The end of parklife as we know it? The battle for Britain’s green spaces

Rowan Moorein Parks

Here's a hard-hitting article from The Observer's Rowan Moore who suggests that Britain's parks are in crisis. He asks, with councils such as Bristol cutting spending to zero and land being lost to developers, what's happening to our public spaces?

We can expect, now that cracks are appearing in the government's commitment to austerity, calls for many deserving causes to be released from their starvation diets. Of these, Britain's parks and green spaces have been among the most viciously cut. They cost little in relation to their benefits. They are also assets for the long term, representing years and decades of investment that will be lost if they are degraded or, as is happening in some cases, sold off or built over. If, as David Cameron says, the point of austerity is to give future generations protection against future hard times, it makes no sense to throw away things of lasting capital value. Once gone, they won't come back.

For who could not want parks? Who could not want their freedoms, their solace, their greenery and fresh air, their beauty, their opportunities for conviviality and solitude, their democratic indifference to class and wealth, the glimpse of nature they offer in hard cities? Playing in the park is a central part of urban childhoods, the stuff of memories and children's stories. What could be wrong with what the Danish architect, town planner and writer Steen Eiler Rasmussen found in British parks - the "raw sensation of the elements" and their ability to free the mind? "How valuable it is," he wrote, "to have access to the wonderland of an unrestrained imagination." Henry James called them "an ornament not elsewhere to be matched".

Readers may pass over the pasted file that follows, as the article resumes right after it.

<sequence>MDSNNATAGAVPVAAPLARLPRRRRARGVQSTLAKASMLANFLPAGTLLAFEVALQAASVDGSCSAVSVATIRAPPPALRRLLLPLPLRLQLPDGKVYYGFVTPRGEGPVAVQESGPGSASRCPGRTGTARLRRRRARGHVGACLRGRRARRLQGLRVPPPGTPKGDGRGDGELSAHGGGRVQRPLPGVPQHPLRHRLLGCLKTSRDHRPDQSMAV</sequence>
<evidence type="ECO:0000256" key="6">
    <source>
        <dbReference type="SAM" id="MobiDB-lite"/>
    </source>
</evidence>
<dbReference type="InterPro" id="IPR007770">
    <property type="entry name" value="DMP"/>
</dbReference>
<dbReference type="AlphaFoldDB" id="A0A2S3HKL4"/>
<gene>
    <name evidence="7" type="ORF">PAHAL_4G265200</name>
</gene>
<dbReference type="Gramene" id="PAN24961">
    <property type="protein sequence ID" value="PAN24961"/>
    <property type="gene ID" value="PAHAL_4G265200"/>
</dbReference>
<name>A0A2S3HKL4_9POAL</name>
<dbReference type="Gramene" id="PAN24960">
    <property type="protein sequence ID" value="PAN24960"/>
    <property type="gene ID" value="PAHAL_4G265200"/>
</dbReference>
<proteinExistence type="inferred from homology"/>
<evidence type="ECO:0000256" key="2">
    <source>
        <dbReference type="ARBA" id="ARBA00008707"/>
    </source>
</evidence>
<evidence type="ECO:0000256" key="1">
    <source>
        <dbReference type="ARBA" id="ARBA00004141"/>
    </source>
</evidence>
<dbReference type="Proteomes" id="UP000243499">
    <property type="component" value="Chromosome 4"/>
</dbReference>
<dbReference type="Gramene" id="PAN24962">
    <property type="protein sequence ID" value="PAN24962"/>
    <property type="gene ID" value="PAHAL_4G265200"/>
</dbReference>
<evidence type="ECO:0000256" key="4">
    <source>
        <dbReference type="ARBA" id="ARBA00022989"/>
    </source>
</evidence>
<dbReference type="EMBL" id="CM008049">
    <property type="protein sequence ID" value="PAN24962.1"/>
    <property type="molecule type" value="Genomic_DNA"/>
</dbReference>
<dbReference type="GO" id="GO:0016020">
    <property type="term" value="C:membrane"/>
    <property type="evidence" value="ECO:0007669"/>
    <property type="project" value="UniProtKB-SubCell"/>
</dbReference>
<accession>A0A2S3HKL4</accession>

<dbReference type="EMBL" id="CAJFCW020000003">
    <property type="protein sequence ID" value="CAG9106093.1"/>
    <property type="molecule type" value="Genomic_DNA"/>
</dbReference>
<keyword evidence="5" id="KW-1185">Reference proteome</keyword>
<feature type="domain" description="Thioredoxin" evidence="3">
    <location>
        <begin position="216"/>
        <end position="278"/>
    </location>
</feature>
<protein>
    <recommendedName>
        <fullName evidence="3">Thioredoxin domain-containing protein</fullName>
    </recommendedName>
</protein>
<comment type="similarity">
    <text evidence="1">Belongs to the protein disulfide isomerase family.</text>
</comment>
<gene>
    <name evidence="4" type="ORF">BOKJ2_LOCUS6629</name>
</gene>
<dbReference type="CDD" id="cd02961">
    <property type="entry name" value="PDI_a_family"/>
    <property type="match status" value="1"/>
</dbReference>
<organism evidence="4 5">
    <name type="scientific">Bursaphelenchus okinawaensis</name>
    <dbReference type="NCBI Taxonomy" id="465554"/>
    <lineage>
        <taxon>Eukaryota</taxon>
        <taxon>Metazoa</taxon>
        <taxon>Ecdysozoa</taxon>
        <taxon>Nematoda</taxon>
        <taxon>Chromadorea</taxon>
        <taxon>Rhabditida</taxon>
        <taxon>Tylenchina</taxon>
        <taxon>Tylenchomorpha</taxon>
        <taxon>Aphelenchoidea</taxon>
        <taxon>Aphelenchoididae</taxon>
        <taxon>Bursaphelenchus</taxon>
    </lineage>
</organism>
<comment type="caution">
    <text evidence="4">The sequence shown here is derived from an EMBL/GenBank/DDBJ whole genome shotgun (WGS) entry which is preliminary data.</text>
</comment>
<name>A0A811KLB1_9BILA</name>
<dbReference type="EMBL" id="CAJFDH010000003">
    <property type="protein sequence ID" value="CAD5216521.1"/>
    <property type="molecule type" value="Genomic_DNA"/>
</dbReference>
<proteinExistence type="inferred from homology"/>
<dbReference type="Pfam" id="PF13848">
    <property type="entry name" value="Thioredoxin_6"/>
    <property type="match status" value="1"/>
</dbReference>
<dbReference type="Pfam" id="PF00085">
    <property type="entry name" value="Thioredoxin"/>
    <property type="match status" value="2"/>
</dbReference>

Who could not be grateful to the Improvement Commission of 1841, which created Birkenhead Park in the Wirral, the world's first publicly funded civic park? Or to the Victorian campaigners who fought to preserve common land from developers or to the local authorities that acquired and maintained green spaces in towns and cities or the benefactors who endowed them?

Parks are good for bodily and mental health. They help in the fight against obesity. They are good for biodiversity and lower city temperatures in the summer. They are free, where other ways of entertaining your family are not - whatever savings might be made to taxpayers by cuts to parks will be spent several times by those same citizens on other distractions. As major cities become more populated and as rising property prices mean fewer people can afford houses with gardens, they are becoming more vital. They are incredibly good value: the National Federation of Parks and Green Spaces estimates that the combined local authorities' expenditure on open spaces in England, Scotland and Wales is about £1.2bn per year, or 0.15% of total public expenditure.

They give benefits worth many times that: according to research by City of Edinburgh council, they return £12 in social, environmental and economic benefits for every £1 invested. They are popular and getting more so: 57% of the population visit a park at least once a month and the numbers are rising. They are good - if your pinched soul cares for nothing else - for property values. Almost everybody would want them to thrive, except maybe those so satisfied with their own garden or estate that they don't care about those who don't have them.